The other evening my wife mentioned that she’d never own another stainless-steel refrigerator. That was strange for her to say because Joleen picked it out for our Lake Havasu City home several years ago. I’ve never cared for the brushed stainless look. It reminds me of an extinct DeLorean automobile.
The no-longer-made Delorean’s have a stainless steel exterior much like our fridge. These peculiar looking vehicles never turned my crank. Car guys will know what I’m talking about here.
A DeLorean featured in the movie, “Back to the Future”, was converted into a time machine. I found this portion of the film cool, although I believe an early Dodge Charger would’ve worked much better because of its sleeker lines. Forgive me as I’m straying off the story line.
Grandpa and Grandma Hankins had a small white refrigerator in their 1920’s manufactured rental home in Vernon, Alabama. How do I remember it as being white? I don’t. That was pretty much the standard color back then.
Grandma’s refrigerator was rounded at the top with a chrome pull-lever on the door for opening. I’m not sure of the exact manufacturer as I last saw it 60-years ago. I’d guess it was a Westinghouse, because that’s the brand my parents preferred.
A 1936 ad I stumbled across in a Stockton, California newspaper, mentioned early Westinghouse refrigerators offering something that other refrigerators didn’t. The advertisement described this device in what I suppose was high-tech language for those days. It read:
“The only refrigerator with fast freezing Sanalloy Froster and Eject-o-Cube Ice Trays.”
These fancy Eject-o-Cube trays had a lever on top that you pulled upwards to remove the ice. Grandma’s had this feature for sure. I’m sure her damp fingers stuck to the metal handle quite often. I read this was quite common until plastic trays came along.
What I remember most about Grandma Hankins’ fridge was that it never had an abundance of food inside. My grandparents were not wealthy people. When we came to visit, dad and mom always made sure to stop beforehand and pick up groceries. That memory hangs with me more than anything. Regardless of such, our visits were always fun.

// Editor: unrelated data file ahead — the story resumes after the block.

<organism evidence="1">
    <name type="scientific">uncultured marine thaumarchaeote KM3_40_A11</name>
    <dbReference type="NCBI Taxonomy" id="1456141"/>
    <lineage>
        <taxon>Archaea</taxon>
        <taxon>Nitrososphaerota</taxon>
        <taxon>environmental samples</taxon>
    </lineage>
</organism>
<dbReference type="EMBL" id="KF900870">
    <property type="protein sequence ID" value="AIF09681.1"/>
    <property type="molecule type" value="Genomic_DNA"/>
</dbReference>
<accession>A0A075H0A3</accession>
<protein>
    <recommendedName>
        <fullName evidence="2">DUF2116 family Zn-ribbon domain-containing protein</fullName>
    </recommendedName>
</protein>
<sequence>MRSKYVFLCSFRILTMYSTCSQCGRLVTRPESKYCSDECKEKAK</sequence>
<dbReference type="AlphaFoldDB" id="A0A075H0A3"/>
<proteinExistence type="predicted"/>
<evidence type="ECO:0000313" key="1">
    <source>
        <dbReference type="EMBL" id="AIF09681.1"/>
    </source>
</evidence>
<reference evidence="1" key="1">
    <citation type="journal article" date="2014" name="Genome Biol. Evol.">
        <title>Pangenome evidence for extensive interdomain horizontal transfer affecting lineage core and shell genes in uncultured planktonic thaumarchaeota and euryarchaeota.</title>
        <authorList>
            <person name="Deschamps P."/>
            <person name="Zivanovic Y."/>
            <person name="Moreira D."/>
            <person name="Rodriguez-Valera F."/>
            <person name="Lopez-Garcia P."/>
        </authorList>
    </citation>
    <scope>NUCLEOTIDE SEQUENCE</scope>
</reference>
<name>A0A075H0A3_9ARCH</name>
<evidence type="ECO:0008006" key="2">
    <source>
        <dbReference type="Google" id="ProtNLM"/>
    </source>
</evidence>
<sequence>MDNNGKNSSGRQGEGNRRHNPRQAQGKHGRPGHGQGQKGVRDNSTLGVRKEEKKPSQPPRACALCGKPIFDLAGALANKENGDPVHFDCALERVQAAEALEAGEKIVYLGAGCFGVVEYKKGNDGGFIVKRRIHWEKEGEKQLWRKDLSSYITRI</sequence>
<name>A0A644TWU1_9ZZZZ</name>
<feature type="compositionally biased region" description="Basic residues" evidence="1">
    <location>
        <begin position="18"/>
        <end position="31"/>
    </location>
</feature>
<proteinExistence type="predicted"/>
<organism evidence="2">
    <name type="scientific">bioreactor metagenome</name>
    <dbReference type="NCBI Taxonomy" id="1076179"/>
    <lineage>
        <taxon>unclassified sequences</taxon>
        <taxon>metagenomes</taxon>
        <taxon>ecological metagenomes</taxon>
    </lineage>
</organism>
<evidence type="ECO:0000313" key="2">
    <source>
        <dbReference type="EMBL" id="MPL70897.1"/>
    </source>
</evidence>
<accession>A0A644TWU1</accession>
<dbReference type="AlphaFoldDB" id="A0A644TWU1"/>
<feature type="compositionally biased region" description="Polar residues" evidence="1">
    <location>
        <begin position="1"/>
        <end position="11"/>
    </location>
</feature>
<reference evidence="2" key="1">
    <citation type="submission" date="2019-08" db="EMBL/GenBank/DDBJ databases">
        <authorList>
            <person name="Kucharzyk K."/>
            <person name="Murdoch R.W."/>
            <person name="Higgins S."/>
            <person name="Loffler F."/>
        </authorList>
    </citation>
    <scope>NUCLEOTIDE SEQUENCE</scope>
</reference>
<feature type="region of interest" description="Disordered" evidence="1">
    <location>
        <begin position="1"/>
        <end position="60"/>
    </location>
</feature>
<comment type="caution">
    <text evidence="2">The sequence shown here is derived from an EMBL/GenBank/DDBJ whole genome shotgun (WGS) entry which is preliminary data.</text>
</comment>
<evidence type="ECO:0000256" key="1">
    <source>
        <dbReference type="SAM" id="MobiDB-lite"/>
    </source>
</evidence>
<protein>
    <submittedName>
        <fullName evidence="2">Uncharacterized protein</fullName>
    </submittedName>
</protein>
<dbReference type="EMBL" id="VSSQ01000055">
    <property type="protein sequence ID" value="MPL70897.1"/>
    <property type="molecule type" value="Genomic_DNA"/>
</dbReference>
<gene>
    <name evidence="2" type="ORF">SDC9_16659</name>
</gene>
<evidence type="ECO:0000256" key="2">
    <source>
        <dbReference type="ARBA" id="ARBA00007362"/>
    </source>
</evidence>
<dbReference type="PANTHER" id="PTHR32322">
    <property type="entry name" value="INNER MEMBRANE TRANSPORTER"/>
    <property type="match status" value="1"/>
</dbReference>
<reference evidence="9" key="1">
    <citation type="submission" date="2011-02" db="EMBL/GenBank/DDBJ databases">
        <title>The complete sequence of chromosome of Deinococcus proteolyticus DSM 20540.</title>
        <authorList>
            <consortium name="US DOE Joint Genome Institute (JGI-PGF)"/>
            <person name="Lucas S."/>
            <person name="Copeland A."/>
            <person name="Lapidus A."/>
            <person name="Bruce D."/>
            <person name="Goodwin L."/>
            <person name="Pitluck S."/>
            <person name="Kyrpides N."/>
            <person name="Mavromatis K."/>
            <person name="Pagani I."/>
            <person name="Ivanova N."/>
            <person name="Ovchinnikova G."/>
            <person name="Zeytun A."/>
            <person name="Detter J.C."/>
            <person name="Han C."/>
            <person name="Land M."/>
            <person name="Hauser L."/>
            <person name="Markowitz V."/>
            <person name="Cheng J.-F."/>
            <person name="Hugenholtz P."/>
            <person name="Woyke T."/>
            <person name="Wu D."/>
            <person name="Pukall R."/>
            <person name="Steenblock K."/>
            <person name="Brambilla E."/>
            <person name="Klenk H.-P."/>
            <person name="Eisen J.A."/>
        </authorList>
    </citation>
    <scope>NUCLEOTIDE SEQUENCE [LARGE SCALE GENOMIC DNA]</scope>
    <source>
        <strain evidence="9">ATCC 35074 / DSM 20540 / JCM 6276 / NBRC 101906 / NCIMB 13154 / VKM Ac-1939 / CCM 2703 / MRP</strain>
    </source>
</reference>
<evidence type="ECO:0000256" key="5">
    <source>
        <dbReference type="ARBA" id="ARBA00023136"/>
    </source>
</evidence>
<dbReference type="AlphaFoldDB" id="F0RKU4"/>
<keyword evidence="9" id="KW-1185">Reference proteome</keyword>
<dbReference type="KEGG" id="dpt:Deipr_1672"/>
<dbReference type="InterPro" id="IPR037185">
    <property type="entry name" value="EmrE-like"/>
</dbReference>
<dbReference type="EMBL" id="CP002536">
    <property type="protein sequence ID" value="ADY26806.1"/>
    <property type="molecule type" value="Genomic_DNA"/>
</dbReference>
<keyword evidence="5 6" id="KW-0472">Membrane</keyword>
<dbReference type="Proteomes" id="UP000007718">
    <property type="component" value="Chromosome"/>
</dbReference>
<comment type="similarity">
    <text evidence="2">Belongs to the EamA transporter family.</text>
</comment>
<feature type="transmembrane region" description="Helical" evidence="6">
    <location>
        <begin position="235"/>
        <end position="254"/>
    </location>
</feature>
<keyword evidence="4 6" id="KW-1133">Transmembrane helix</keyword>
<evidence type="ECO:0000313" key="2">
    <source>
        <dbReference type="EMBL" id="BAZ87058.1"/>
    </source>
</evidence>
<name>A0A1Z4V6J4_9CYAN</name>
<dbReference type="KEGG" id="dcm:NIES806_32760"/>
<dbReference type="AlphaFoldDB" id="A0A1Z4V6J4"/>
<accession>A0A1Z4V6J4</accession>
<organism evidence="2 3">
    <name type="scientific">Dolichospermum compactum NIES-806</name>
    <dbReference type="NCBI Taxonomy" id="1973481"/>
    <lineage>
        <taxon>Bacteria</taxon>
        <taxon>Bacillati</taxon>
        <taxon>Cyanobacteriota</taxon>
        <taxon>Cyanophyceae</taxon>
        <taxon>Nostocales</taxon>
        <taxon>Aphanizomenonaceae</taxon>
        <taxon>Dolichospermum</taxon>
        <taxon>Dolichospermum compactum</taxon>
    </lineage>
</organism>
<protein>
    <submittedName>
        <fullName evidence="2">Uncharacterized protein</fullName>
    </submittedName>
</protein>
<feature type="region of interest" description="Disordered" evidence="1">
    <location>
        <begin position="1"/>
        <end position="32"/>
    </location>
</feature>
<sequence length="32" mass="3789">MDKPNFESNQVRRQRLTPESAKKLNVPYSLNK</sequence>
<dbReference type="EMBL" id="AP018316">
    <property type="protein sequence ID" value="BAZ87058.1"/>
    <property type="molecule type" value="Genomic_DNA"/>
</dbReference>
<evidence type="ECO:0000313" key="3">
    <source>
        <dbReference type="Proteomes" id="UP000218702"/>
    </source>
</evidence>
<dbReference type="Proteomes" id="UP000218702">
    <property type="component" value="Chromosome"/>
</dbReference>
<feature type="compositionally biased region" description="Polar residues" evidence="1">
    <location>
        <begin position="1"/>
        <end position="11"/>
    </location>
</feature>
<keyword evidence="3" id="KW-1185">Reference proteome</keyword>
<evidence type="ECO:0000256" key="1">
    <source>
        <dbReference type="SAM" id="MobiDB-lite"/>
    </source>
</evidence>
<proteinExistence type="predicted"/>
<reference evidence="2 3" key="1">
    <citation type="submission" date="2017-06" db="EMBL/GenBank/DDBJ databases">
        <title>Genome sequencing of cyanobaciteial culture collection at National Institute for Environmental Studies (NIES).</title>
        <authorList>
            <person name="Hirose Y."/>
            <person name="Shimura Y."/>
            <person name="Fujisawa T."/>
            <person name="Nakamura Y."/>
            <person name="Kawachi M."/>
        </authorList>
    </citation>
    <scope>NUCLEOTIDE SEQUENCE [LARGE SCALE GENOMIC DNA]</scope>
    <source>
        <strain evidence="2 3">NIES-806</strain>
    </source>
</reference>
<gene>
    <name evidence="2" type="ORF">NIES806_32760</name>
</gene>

Grandma’s refrigerator had a tiny freezer section in the very top. Inside of it were the aluminum ice trays mentioned earlier. There wasn’t room for much else. Grandma would take one of the trays and remove the cube dividers. She’d mix up a glass of milk, sugar, and vanilla extract, and then pour it in.
After coming close to freezing, this mixture became an ice-milk-pudding of sorts. It never froze solid. I believe alcohol in the vanilla extract had something to do with it. Grandma referred to this delicacy as ice milk. It was her special treat for my brother Jim and me.
During our near 43-years of marriage, Joleen and I have owned tan, black, and mustard-yellow refrigerators. I believe the ugly yellow one was given to us by someone that didn’t appreciate the Heinz look. At that time we were young and struggling financially; so who’s to look a gift horse in the mouth. That last line basically means don’t complain about something if it’s given to you.
I asked Joleen the other night what color refrigerator did she want next?
“White.”, was her reply.
That’ll be okay with me. In one aspect it’ll be similar to Grandma’s. I recently saw where companies are now making retro Eject-o-Matic aluminum ice cube trays. We’ll definitely have to get a couple.
When the grandchildren stop by, I’ll mix up some of that ice milk concoction that Grandma Hankins made, although it won’t be quite the same with her not in the kitchen. It’s sad I can’t strap the kids into a time machine and fly them back to 1962. That would be like adding a cup of sprinkles to their pudding!